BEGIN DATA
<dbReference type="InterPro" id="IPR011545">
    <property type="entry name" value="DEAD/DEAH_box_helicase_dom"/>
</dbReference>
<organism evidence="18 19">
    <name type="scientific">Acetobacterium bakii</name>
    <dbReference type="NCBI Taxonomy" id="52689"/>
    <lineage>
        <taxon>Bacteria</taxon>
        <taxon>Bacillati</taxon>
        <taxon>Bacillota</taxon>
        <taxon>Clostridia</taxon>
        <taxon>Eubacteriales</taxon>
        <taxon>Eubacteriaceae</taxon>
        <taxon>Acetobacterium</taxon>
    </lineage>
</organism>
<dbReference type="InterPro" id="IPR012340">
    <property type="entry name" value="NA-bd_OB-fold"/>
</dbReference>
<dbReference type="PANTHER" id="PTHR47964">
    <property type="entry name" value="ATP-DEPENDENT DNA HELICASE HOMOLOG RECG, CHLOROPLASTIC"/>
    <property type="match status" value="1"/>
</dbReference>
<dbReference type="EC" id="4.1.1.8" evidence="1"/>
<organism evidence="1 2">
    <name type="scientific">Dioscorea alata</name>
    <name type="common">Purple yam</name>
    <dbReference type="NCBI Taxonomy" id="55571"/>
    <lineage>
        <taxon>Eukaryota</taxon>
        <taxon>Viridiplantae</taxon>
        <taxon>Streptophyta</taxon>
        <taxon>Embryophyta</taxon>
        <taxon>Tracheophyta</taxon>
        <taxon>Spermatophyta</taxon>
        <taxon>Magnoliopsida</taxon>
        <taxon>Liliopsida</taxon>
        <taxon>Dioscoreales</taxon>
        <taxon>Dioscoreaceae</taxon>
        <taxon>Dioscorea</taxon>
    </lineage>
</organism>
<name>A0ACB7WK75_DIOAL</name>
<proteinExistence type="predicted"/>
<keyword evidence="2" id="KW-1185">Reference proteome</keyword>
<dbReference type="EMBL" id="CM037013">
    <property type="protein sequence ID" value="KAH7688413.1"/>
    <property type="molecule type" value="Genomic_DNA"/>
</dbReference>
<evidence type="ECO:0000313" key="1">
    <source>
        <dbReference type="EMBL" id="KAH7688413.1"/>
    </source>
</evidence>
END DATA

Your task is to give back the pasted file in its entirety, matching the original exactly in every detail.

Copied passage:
<dbReference type="InterPro" id="IPR011545">
    <property type="entry name" value="DEAD/DEAH_box_helicase_dom"/>
</dbReference>
<organism evidence="18 19">
    <name type="scientific">Acetobacterium bakii</name>
    <dbReference type="NCBI Taxonomy" id="52689"/>
    <lineage>
        <taxon>Bacteria</taxon>
        <taxon>Bacillati</taxon>
        <taxon>Bacillota</taxon>
        <taxon>Clostridia</taxon>
        <taxon>Eubacteriales</taxon>
        <taxon>Eubacteriaceae</taxon>
        <taxon>Acetobacterium</taxon>
    </lineage>
</organism>
<dbReference type="InterPro" id="IPR012340">
    <property type="entry name" value="NA-bd_OB-fold"/>
</dbReference>
<dbReference type="PANTHER" id="PTHR47964">
    <property type="entry name" value="ATP-DEPENDENT DNA HELICASE HOMOLOG RECG, CHLOROPLASTIC"/>
    <property type="match status" value="1"/>
</dbReference>
<dbReference type="EC" id="4.1.1.8" evidence="1"/>
<organism evidence="1 2">
    <name type="scientific">Dioscorea alata</name>
    <name type="common">Purple yam</name>
    <dbReference type="NCBI Taxonomy" id="55571"/>
    <lineage>
        <taxon>Eukaryota</taxon>
        <taxon>Viridiplantae</taxon>
        <taxon>Streptophyta</taxon>
        <taxon>Embryophyta</taxon>
        <taxon>Tracheophyta</taxon>
        <taxon>Spermatophyta</taxon>
        <taxon>Magnoliopsida</taxon>
        <taxon>Liliopsida</taxon>
        <taxon>Dioscoreales</taxon>
        <taxon>Dioscoreaceae</taxon>
        <taxon>Dioscorea</taxon>
    </lineage>
</organism>
<name>A0ACB7WK75_DIOAL</name>
<proteinExistence type="predicted"/>
<keyword evidence="2" id="KW-1185">Reference proteome</keyword>
<dbReference type="EMBL" id="CM037013">
    <property type="protein sequence ID" value="KAH7688413.1"/>
    <property type="molecule type" value="Genomic_DNA"/>
</dbReference>
<evidence type="ECO:0000313" key="1">
    <source>
        <dbReference type="EMBL" id="KAH7688413.1"/>
    </source>
</evidence>